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Did Washington Save the Economy? Part 3


We're edging steadily closer to becoming a tree-planting economy.

Editor's Note: This is Part 3 in a 5-part series. Click here to read Part 1. Click here to read Part 2. Click here to read Part 4. Click here to read Part 5.

This review of the interstices of the nonfarm jobs report shows that, in fact, we're edging steadily closer to becoming a tree planting economy -- a trend that raises profound questions about sustainability and whether corporate earnings should continue to be valued at traditional multiples. There are two main indicators of this trend. The first of these explains why Goods Producing jobs will continue to shrink, while the second shows that behind the comforting façade of massive gains in service-economy employment, there was really not much going on except the economic equivalent of tree-planting.

The first indicator is the composition of valued-added. In the late 1940s about 47% of the nation's value-added was accounted for by manufacturing, agriculture, mining, and construction. In other words, half the economy made "things," some of which could be sold on the world market to pay our import bills, while the other half provided necessary services like transport, warehousing, retail, professional services, haircuts, and government. By 1990, the Goods Producing economy (including agriculture) was down to 25% of value-added and today it's less than 19%. Scratch a Wall Street economist, of course, and he'll urge not to fret, reminding how Adam Smith explained 230 years ago that "its comparative advantage, stupid!" But that was under the old-time financial religion when nations sooner rather than later settled their debts in specie. So, today's financial troglodyte might well repost that "it's not stupid, its fiat money!"

Stated differently, in classic times a leading nation entering its economic senescence couldn't have tooled on for decades issuing $5 trillion of its own currency to comparative upstarts the likes of China, Russia, Japan, India, and Brazil in order to keep on buying "things" it no longer bothered to make. Instead, it would have been stripped of its gold reserves -- good and hard and not before long. Thus, finding the financing spigot for goods bought on credit from aboard shut-off, it would have reined in its appetites for current gratifications, and gotten back to the business of earning its keep.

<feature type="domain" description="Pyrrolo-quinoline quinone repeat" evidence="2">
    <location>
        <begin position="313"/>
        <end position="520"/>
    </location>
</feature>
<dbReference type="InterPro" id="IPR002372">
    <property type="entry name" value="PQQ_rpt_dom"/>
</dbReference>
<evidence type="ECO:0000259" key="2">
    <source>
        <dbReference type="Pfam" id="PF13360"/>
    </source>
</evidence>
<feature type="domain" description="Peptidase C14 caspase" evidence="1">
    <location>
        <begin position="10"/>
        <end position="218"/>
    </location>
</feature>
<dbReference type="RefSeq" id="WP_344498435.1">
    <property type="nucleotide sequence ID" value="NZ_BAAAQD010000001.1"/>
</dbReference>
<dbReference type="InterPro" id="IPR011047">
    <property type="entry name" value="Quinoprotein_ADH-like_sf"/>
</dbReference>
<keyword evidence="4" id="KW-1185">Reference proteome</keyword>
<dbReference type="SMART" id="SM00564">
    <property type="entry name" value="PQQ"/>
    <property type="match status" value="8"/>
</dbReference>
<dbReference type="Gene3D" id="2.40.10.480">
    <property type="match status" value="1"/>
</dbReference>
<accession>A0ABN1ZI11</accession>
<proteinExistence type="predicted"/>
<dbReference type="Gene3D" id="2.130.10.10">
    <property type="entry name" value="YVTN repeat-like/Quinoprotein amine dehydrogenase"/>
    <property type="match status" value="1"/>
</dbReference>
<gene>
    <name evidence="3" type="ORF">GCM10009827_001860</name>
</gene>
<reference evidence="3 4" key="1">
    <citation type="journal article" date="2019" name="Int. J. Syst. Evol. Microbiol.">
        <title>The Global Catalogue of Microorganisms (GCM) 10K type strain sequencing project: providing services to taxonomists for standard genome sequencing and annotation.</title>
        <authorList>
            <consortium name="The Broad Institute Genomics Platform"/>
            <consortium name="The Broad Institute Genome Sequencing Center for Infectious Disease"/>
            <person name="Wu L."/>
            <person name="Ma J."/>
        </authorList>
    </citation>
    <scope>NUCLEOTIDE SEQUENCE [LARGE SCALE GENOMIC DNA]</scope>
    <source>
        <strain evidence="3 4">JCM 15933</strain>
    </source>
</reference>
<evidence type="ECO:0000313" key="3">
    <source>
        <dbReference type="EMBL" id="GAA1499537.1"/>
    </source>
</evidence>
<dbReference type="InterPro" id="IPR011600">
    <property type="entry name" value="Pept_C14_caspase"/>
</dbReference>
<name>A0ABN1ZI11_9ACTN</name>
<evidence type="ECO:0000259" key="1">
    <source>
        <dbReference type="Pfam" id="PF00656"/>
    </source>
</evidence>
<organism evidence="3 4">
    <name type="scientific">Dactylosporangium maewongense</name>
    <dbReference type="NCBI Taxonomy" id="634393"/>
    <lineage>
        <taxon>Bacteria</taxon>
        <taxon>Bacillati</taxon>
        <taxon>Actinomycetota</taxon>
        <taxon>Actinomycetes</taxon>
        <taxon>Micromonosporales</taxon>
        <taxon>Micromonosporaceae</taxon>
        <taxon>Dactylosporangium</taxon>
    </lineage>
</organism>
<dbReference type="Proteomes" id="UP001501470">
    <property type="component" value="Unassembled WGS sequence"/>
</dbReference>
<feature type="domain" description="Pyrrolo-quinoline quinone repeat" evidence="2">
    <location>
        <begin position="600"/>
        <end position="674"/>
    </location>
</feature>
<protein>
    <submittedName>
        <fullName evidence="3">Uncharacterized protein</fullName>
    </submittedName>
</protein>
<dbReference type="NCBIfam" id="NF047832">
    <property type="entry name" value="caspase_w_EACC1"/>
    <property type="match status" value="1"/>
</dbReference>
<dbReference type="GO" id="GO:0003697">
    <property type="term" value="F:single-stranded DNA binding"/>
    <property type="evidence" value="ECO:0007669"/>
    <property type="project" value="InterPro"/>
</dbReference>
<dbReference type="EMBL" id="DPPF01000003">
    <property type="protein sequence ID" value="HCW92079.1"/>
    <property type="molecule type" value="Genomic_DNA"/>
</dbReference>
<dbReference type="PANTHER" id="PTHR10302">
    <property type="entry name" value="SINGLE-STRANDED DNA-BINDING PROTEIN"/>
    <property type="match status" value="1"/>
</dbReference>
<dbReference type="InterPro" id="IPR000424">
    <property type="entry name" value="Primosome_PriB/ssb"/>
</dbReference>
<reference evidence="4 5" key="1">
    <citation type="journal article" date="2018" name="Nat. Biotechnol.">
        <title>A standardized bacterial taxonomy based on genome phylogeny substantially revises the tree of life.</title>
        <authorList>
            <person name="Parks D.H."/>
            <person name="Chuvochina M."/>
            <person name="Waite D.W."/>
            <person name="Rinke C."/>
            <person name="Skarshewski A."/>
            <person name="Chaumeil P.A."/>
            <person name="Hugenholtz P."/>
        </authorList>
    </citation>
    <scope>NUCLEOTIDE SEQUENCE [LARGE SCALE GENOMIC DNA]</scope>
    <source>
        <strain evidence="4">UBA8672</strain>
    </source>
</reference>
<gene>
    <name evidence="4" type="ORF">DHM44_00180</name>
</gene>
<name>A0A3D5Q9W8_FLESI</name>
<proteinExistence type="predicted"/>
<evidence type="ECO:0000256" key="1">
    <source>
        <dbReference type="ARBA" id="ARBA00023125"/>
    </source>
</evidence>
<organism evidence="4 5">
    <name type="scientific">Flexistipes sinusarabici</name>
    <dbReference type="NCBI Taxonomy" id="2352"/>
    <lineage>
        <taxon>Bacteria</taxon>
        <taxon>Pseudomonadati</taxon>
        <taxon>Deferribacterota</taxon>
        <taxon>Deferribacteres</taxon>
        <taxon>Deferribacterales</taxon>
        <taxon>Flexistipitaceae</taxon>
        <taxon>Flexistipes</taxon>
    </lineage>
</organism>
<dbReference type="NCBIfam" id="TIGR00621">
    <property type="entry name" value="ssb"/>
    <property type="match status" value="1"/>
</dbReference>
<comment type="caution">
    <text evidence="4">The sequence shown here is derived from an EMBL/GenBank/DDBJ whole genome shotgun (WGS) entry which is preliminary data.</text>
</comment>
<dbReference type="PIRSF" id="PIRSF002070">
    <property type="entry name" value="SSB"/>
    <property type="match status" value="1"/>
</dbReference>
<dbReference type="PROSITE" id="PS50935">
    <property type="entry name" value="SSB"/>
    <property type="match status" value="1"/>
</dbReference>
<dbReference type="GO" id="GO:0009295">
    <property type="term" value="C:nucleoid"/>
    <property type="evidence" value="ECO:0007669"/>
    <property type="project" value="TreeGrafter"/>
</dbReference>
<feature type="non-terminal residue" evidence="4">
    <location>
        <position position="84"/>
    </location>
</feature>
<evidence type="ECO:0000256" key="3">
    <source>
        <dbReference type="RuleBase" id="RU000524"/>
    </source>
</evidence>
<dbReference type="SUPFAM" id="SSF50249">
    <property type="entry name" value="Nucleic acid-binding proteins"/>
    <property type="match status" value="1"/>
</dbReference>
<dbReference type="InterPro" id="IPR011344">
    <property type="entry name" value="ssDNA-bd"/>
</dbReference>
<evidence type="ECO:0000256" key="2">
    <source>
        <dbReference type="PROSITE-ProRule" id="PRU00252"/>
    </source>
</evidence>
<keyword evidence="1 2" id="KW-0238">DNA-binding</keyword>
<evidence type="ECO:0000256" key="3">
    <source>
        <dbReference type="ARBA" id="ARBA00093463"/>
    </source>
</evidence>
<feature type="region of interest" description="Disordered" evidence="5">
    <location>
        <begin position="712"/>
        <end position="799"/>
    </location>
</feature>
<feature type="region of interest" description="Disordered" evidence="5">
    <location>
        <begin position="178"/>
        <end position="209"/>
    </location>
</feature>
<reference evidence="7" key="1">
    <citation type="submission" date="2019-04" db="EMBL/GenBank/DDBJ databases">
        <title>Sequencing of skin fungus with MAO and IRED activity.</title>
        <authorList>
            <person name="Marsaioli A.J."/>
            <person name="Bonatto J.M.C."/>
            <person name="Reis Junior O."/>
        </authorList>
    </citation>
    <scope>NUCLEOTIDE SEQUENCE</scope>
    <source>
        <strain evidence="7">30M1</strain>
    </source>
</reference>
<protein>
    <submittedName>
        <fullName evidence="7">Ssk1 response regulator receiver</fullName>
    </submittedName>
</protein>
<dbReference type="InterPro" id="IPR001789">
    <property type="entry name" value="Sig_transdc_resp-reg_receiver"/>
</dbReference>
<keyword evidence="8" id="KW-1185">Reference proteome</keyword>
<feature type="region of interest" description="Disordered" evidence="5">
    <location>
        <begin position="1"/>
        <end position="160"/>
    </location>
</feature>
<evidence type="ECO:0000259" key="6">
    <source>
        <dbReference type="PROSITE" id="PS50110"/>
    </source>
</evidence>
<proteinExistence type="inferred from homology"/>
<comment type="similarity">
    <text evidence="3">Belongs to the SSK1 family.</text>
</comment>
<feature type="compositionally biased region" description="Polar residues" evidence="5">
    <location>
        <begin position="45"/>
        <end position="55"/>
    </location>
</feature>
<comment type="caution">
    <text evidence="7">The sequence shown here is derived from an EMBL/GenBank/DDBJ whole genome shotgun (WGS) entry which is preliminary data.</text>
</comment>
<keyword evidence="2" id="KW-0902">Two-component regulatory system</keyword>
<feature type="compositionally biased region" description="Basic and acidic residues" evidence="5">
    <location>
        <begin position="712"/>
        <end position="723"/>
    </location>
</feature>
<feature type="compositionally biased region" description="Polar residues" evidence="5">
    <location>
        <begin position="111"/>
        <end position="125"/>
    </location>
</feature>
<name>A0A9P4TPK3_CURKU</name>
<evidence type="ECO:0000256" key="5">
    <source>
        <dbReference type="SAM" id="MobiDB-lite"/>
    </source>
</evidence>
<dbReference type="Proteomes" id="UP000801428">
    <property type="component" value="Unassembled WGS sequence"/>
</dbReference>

Yet the demise of the barbarous relic didn't repeal the laws of economics, it only transmuted their effects. Thus, in the classic scheme a nation that issued too many notes on the short-term money markets would soon face the dreaded gold drain. There's no mechanism to periodically clear paper debts under the dollar reserve currency form of fiat money, of course, but there's nevertheless still an economic drain. It involves the export not of gold bullion, but of jobs and value-added from the Goods Producing industries, and so far it's dreaded mainly by the AFL-CIO chieftains and their former members who now pour coffee at the McDonald's (MCD) rather than steel at the mill.

Ironically, the only real cure for this on-going drain of value-added and jobs from Goods Producing are a good stiff increase in interest rates. That would cause a sharp rise in consumer savings and a commensurate decline in the current purchase of goods and services. In the bye and bye, the nation's uncompetitive wage structure would be deflated and, on the margin, some goods production would return home.
No positions in stocks mentioned.

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